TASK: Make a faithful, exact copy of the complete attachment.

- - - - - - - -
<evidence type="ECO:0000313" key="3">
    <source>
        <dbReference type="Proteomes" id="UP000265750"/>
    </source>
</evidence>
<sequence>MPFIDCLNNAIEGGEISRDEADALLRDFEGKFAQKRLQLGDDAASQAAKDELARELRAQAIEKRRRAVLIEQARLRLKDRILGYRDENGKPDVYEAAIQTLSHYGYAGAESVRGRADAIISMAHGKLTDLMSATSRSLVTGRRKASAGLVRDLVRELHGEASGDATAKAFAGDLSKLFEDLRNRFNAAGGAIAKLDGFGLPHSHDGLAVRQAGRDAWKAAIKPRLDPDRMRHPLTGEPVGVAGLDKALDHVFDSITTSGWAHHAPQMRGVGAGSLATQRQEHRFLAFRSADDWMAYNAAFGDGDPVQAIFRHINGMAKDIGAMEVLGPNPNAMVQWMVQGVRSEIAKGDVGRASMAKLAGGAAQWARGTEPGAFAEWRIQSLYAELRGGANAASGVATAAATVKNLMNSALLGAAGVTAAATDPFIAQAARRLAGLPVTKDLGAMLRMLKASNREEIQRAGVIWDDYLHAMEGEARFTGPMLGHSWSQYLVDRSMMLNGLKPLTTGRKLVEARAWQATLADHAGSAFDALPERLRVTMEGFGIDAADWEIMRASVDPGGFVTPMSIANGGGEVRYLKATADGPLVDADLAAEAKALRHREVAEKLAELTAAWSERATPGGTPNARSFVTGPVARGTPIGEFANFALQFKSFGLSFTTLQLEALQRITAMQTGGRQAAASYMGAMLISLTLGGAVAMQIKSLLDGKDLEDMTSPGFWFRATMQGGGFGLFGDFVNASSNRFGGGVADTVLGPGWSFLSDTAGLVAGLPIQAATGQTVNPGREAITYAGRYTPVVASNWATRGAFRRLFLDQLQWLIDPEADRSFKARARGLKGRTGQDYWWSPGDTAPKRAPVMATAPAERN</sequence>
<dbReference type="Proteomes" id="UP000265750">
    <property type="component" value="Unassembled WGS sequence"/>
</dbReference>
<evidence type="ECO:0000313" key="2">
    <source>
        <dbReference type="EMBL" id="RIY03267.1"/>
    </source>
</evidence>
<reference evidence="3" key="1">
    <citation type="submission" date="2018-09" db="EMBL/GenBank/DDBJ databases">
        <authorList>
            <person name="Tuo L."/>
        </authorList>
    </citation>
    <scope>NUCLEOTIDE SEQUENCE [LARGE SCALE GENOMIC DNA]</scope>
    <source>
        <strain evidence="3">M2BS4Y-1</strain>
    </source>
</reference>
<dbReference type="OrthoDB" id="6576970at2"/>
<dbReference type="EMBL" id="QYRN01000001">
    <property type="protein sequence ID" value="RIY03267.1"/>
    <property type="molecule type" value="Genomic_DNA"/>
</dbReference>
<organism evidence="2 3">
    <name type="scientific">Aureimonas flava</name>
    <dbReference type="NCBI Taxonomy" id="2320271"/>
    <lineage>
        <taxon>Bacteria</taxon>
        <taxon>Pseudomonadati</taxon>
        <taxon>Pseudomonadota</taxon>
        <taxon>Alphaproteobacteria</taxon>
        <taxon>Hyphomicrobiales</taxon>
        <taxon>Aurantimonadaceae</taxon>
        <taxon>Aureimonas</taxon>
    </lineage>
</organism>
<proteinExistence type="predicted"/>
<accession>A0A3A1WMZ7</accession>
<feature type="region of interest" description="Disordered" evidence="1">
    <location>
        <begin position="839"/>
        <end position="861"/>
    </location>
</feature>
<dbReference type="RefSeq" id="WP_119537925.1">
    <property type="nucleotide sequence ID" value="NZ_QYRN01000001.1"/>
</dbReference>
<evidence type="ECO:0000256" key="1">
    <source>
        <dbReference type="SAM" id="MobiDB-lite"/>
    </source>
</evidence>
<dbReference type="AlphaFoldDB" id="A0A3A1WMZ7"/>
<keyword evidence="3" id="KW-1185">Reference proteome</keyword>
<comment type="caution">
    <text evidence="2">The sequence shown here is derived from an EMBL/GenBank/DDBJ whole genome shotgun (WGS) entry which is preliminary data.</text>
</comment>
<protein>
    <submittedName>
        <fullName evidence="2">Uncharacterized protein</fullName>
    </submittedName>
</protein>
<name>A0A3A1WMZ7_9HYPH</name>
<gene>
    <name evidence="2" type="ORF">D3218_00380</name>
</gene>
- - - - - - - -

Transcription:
<evidence type="ECO:0000313" key="3">
    <source>
        <dbReference type="Proteomes" id="UP000265750"/>
    </source>
</evidence>
<sequence>MPFIDCLNNAIEGGEISRDEADALLRDFEGKFAQKRLQLGDDAASQAAKDELARELRAQAIEKRRRAVLIEQARLRLKDRILGYRDENGKPDVYEAAIQTLSHYGYAGAESVRGRADAIISMAHGKLTDLMSATSRSLVTGRRKASAGLVRDLVRELHGEASGDATAKAFAGDLSKLFEDLRNRFNAAGGAIAKLDGFGLPHSHDGLAVRQAGRDAWKAAIKPRLDPDRMRHPLTGEPVGVAGLDKALDHVFDSITTSGWAHHAPQMRGVGAGSLATQRQEHRFLAFRSADDWMAYNAAFGDGDPVQAIFRHINGMAKDIGAMEVLGPNPNAMVQWMVQGVRSEIAKGDVGRASMAKLAGGAAQWARGTEPGAFAEWRIQSLYAELRGGANAASGVATAAATVKNLMNSALLGAAGVTAAATDPFIAQAARRLAGLPVTKDLGAMLRMLKASNREEIQRAGVIWDDYLHAMEGEARFTGPMLGHSWSQYLVDRSMMLNGLKPLTTGRKLVEARAWQATLADHAGSAFDALPERLRVTMEGFGIDAADWEIMRASVDPGGFVTPMSIANGGGEVRYLKATADGPLVDADLAAEAKALRHREVAEKLAELTAAWSERATPGGTPNARSFVTGPVARGTPIGEFANFALQFKSFGLSFTTLQLEALQRITAMQTGGRQAAASYMGAMLISLTLGGAVAMQIKSLLDGKDLEDMTSPGFWFRATMQGGGFGLFGDFVNASSNRFGGGVADTVLGPGWSFLSDTAGLVAGLPIQAATGQTVNPGREAITYAGRYTPVVASNWATRGAFRRLFLDQLQWLIDPEADRSFKARARGLKGRTGQDYWWSPGDTAPKRAPVMATAPAERN</sequence>
<dbReference type="Proteomes" id="UP000265750">
    <property type="component" value="Unassembled WGS sequence"/>
</dbReference>
<evidence type="ECO:0000313" key="2">
    <source>
        <dbReference type="EMBL" id="RIY03267.1"/>
    </source>
</evidence>
<reference evidence="3" key="1">
    <citation type="submission" date="2018-09" db="EMBL/GenBank/DDBJ databases">
        <authorList>
            <person name="Tuo L."/>
        </authorList>
    </citation>
    <scope>NUCLEOTIDE SEQUENCE [LARGE SCALE GENOMIC DNA]</scope>
    <source>
        <strain evidence="3">M2BS4Y-1</strain>
    </source>
</reference>
<dbReference type="OrthoDB" id="6576970at2"/>
<dbReference type="EMBL" id="QYRN01000001">
    <property type="protein sequence ID" value="RIY03267.1"/>
    <property type="molecule type" value="Genomic_DNA"/>
</dbReference>
<organism evidence="2 3">
    <name type="scientific">Aureimonas flava</name>
    <dbReference type="NCBI Taxonomy" id="2320271"/>
    <lineage>
        <taxon>Bacteria</taxon>
        <taxon>Pseudomonadati</taxon>
        <taxon>Pseudomonadota</taxon>
        <taxon>Alphaproteobacteria</taxon>
        <taxon>Hyphomicrobiales</taxon>
        <taxon>Aurantimonadaceae</taxon>
        <taxon>Aureimonas</taxon>
    </lineage>
</organism>
<proteinExistence type="predicted"/>
<accession>A0A3A1WMZ7</accession>
<feature type="region of interest" description="Disordered" evidence="1">
    <location>
        <begin position="839"/>
        <end position="861"/>
    </location>
</feature>
<dbReference type="RefSeq" id="WP_119537925.1">
    <property type="nucleotide sequence ID" value="NZ_QYRN01000001.1"/>
</dbReference>
<evidence type="ECO:0000256" key="1">
    <source>
        <dbReference type="SAM" id="MobiDB-lite"/>
    </source>
</evidence>
<dbReference type="AlphaFoldDB" id="A0A3A1WMZ7"/>
<keyword evidence="3" id="KW-1185">Reference proteome</keyword>
<comment type="caution">
    <text evidence="2">The sequence shown here is derived from an EMBL/GenBank/DDBJ whole genome shotgun (WGS) entry which is preliminary data.</text>
</comment>
<protein>
    <submittedName>
        <fullName evidence="2">Uncharacterized protein</fullName>
    </submittedName>
</protein>
<name>A0A3A1WMZ7_9HYPH</name>
<gene>
    <name evidence="2" type="ORF">D3218_00380</name>
</gene>